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Taken Away

:: A few days ago I lamented Safeway’s decision to stop serving Italian wedding soup as one of their deli products. Last weekend, I went to Staples, wanting to purchase a few Easy Stick double-sided adhesive cartridges, and a couple Staedtler Lumocolor 313 Superfine pens. I could find neither product, and ensuing discussions with a Staples staff member proved fruitless. Short answer: they don’t carry these items anymore.

For years I wore the Reebok Newport walking shoe. Simple, straightforward, basic shoe, about $60Cdn, heckuva deal, as they say in Minnesota. A few weeks ago, I visited a shoe store where in the past, I purchased these shoes. I couldn’t see any about, so asked a clerk for help. I might as well have been staring into the eyes of a chicken – no such shoe exists, there is no Reebok Newport Classic anymore. Reebok still makes the Classic, but there is no Newport.

For many years, my mother sold nutrimetics. The line of men’s products was called Bavarian, and I really, really liked the soap and aftershave. A few years back, nutrimetics stopped producing the Bavarian line, and replaced it with another family of products that in my estimation, didn’t come close to its predecessor.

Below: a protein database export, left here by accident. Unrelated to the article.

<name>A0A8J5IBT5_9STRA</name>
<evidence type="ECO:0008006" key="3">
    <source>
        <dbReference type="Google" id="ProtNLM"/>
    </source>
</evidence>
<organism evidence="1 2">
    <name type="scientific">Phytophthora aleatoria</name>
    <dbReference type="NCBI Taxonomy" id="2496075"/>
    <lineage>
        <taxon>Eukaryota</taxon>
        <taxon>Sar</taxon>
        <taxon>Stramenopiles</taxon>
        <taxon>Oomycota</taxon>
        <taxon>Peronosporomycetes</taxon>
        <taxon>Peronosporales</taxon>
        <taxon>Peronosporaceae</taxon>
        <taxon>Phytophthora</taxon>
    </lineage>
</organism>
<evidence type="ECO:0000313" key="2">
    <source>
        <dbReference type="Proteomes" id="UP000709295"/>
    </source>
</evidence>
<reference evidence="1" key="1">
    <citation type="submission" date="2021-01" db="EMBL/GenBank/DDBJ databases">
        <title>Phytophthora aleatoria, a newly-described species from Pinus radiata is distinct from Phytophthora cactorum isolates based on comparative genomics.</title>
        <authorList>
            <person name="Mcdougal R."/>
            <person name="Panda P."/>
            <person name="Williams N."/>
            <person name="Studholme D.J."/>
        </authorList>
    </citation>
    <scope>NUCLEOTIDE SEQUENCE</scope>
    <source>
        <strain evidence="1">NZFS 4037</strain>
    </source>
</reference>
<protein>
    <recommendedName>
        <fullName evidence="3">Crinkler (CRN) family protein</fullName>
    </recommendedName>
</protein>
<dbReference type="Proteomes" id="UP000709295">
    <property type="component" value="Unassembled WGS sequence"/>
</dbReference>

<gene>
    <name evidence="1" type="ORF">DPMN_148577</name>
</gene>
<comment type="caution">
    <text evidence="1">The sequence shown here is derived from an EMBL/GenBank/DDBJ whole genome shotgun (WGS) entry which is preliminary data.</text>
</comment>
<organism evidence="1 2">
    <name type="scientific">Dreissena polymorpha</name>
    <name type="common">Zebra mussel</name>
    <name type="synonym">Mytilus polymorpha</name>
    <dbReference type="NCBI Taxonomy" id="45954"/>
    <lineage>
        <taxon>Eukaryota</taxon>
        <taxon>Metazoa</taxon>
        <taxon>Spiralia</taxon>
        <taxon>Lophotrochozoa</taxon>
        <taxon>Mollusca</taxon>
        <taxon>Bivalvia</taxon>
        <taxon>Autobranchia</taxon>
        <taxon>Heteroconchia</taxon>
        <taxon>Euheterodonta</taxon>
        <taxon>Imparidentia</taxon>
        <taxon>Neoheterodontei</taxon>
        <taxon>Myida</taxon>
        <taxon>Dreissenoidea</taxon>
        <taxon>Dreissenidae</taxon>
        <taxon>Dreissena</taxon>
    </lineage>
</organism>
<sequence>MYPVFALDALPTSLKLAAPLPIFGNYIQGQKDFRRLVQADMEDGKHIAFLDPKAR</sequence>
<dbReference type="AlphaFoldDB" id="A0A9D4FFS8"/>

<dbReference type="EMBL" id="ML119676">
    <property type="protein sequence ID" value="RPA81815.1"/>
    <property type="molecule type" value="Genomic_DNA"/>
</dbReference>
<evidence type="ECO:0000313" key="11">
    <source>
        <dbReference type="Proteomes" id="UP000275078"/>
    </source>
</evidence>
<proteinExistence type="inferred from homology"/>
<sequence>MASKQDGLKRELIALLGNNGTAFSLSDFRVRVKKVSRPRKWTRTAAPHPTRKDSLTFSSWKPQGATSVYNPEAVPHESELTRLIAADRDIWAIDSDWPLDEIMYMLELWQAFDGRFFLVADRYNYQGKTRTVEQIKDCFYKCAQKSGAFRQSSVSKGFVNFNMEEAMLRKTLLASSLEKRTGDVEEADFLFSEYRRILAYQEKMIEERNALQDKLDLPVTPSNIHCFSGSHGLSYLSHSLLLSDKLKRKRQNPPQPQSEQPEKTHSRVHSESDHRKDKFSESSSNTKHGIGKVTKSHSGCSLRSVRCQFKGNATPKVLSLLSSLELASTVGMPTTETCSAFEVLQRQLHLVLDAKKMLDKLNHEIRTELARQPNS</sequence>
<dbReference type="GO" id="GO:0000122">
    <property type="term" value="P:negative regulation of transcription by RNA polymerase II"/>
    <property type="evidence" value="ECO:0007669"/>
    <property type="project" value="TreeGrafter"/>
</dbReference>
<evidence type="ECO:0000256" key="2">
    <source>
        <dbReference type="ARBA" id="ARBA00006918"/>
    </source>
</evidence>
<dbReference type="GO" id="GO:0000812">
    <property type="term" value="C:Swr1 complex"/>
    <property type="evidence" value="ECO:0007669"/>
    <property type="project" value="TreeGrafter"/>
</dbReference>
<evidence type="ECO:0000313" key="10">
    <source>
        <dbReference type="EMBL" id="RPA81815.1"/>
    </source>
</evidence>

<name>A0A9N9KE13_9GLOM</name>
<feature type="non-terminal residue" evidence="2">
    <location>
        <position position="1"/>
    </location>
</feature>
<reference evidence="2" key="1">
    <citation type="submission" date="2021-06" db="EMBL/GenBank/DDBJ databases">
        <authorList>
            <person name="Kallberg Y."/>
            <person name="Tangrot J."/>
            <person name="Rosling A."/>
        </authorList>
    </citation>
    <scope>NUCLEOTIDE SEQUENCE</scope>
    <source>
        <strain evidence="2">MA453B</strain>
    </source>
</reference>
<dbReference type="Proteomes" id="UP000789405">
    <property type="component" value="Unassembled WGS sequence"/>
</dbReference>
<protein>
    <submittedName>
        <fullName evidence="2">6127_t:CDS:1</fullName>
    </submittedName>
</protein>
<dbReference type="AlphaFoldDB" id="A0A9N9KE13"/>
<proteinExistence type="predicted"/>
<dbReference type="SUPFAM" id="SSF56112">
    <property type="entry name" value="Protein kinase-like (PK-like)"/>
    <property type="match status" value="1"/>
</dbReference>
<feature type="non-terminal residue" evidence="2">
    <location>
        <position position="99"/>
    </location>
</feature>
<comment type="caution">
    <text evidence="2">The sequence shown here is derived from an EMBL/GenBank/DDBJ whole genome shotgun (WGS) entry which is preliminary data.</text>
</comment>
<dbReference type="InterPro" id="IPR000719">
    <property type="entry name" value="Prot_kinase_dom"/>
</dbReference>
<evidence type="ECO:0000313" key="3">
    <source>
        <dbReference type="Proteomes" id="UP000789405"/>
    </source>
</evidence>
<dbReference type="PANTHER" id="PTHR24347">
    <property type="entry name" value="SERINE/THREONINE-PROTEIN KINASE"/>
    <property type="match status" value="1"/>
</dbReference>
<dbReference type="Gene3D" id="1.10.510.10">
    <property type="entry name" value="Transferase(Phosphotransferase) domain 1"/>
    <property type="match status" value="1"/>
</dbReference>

A new word needs to be coined or invented, in the English language, to describe when this happens. The definition of the word would read something like: when a product or service one likes, uses and purchases regularly, is suddenly withdrawn from market and made no longer available, resulting in feelings of anger and frustration for the consumer.

13 Responses to “Taken Away”

  1. Mike N Says:

    Randy, Randy, Randy.

    You’ve just got to get over it. Time marches on, things change. Stuff sometimes even gets better, although old crocks like us would never admit it. Think of the adventure of trying new products. Let your universe unfold. Go forward!

  2. randy Says:

    Thank you, Oh Wise and Benevolent One. I’m surprised you didn’t call me Grasshopper. 🙂

  3. Stephen Says:


    1. Shoes are a theme on your blog like the imagery in Shakespeare.

    2. I hear ya. I have an aunt-in-law who collected hundreds of dollar bills whne the Loonie started. She scoured hte city for her brand of Baby Duck (awful sparkling Ontario wine) whne it was discontinued at the government booze store. My Dad still have us looking for his 25 year aftershave that disappeared years ago – anyone find an old bottle of Kanon?

    3. So I know where you’re coming from. Me – I love it when stuff disappears. It forces me out of my too comfortable, old f@rt space and into an exploration adventure for something new. The last time I had to change after shaves was a wonderful time, although it took two showers to remove the samples!

    4. Mike N is right. Winter is bleak enough without taking every chance to try something new. You at least have hair!